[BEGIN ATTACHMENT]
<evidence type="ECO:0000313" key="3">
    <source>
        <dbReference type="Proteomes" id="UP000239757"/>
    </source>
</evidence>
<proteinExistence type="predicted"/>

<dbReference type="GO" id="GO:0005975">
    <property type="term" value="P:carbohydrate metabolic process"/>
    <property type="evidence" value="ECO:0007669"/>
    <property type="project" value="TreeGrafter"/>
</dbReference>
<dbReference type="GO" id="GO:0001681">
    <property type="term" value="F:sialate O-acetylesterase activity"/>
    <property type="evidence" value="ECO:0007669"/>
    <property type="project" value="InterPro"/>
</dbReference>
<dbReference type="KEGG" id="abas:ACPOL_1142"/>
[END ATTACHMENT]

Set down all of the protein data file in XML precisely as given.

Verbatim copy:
<evidence type="ECO:0000313" key="3">
    <source>
        <dbReference type="Proteomes" id="UP000239757"/>
    </source>
</evidence>
<proteinExistence type="predicted"/>

<dbReference type="GO" id="GO:0005975">
    <property type="term" value="P:carbohydrate metabolic process"/>
    <property type="evidence" value="ECO:0007669"/>
    <property type="project" value="TreeGrafter"/>
</dbReference>
<dbReference type="GO" id="GO:0001681">
    <property type="term" value="F:sialate O-acetylesterase activity"/>
    <property type="evidence" value="ECO:0007669"/>
    <property type="project" value="InterPro"/>
</dbReference>
<dbReference type="KEGG" id="abas:ACPOL_1142"/>